Her second blog explained a concept called “Smallness of Scale”. Basically, the technique of using smaller farms permitted attention to be acutely focused, with the proper attention paid to the details. LL offers some great thoughts and practical ideas for implementing “smallness of scale”, as do her readers. Overall, the idea that “less is more” is promoted.
I loved that thought and the ideas that accompanied it, and am still pondering the idea about really focusing on a smaller number of relationships, rather than many. However, one reader’s comment really struck me: Marcia said, “Tiny moments or gestures of love make me happy, small steps are big steps in my eyes, I love 'stolen moments'.” I loved that interpretation. I immediately remembered something Beth Moore said in a conference I attended yesterday (more specifically on the conference in a forthcoming post) – “God doesn’t just have the power to change our lives, He has the power to change our day.” We keep looking for God do something way out in our lives (think big), and we miss the ways and the opportunities that God wants to do something in our today (think smallness of scale). Small things happen every day that are blessings or encouragement or learnings, and if we’re always looking for that big thing – we’ll miss out on so much. Likewise, performing those small deeds of kindness and love are just as important and just as powerful (if not, sometimes, more) as those huge, outrageous acts of love. It’s amazing the response I receive every time I drop a friend a little note of encouragement in the mail, or send her my prayer for the day for her in an email or call her up just to say that I’m glad she’s my friend. When I pay attention to little things that make my husband’s day easier and that encourage him and that communicate that I love him – just little things – they touch his heart deeply and motivate him.
When I think of smallness of scale in this way (in addition to the less is more perspective), I realize it is so easy to implement. Small things seem manageable, easier to fit into my every days.
For more on Smallness of Scale, check out LL's blog here .
Photo: Crossvine in Sue's backyard, 2005
It feels almost like the beginning of summer here! The temperature has been in the 80's the past two days. M and I love being able to get back outside to play in the yard and dig in the garden. It may be unseasonably warm (can Texas really be "unseasonably" anything, though?), but for me it sure beats the 20's of last week. We had some fresh grapes for a snack this morning, and I started thinking of summer already. Fresh fruit, warm days and lots of fun. Too bad it's only February. I'm sure the weather will shift again in the next week or so. What a tease!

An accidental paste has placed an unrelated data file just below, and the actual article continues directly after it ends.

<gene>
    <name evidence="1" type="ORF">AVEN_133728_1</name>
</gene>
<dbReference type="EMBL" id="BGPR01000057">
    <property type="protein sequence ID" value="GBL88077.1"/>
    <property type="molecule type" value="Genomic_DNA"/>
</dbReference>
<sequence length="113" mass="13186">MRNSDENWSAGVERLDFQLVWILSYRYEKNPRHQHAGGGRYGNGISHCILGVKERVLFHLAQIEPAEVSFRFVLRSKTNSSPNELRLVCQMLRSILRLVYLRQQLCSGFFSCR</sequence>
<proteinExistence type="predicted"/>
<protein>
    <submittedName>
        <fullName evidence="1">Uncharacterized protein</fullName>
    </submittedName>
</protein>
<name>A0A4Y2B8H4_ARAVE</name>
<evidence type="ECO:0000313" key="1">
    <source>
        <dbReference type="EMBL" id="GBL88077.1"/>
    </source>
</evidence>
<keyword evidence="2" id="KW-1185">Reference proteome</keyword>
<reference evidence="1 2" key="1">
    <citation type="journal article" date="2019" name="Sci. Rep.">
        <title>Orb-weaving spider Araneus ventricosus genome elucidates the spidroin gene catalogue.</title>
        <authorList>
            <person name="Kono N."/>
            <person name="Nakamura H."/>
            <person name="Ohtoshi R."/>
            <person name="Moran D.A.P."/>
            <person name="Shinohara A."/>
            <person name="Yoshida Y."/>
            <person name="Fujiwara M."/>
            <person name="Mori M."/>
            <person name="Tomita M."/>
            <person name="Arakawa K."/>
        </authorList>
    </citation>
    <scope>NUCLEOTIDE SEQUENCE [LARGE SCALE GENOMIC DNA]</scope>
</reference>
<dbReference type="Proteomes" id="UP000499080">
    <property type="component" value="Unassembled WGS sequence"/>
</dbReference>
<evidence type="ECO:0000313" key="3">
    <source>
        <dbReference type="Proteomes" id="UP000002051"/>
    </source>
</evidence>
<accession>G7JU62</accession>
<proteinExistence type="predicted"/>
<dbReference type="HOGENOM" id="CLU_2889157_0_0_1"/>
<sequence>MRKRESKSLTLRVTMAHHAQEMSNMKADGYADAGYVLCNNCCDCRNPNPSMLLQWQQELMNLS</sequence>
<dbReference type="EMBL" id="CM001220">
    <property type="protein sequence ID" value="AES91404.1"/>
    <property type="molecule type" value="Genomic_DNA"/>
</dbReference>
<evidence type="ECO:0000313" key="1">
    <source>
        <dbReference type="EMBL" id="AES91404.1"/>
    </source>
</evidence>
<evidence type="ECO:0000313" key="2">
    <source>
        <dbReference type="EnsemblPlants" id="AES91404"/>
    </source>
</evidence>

Photos: Holding grapes, 2007 and Fresh grapes, 2007
I suppose I should not be surprised that we all got sick. Really, we haven’t been that sick this winter, so I guess we’re due. But the excuse this time for my short hiatus is the common cold. First M got sick (thanks to a friend coughing all over her), and then I got it this weekend. Poor hubby picked up the cough early this week, and now we’re all sort of pathetic. M is taking it like a trooper. She’s still happy as a lark and having a good time – thank goodness! I moped around for the last couple days, but decided today to get my wimpy butt in gear. I aired out the house, sterilized everything in sight, did the laundry and ran some errands (including a stop at Jamba Juice for a Cold Buster!). I read a little while M took her nap, and then decided to come in and catch up on my blogging. I’m posting one I started this weekend, and I’ll try to get a couple more out today and tomorrow that have been bouncing around in my head. Stay tuned! I’m determined to kick this bug – I’ve got too much to do not to!
As I rocked my daughter tonight, in the quietness of her room a surreal feeling swept over me. I looked at myself (not physically, this isn’t some out of body experience tale…well, kind of but not really) and I wondered when I became old enough to be the mother of a toddler. Am I really at this point in life? Diapers, station wagons, play dates, toys constantly exploded all over the living room, little girl tugging at my pant leg demanding my attention? It seems like yesterday that I was a high school student and graduating college was a decade away (much less a decade past). Then I thought of my mother. Does she often ponder the same thoughts about her station in life? Does she feel like the years have passed by too quickly and that she’s not old enough yet to be a grandmother? Does it feel slightly odd to her that she watches her daughter mothering a sweet, yet independent little girl just as she did not so long ago? Pondering the passage of time always leaves me somewhat befuddled and overwhelmed. How can this intangible, man-made device pass so quickly and yet so slowly? How is it that time rules us, and yet we created it (and I’d propose, can’t live without it)? How strange is it that things we waited so long to achieve, once attained are overshadowed by the next thing? Life is surreal, at times. I guess that’s part of the mystery.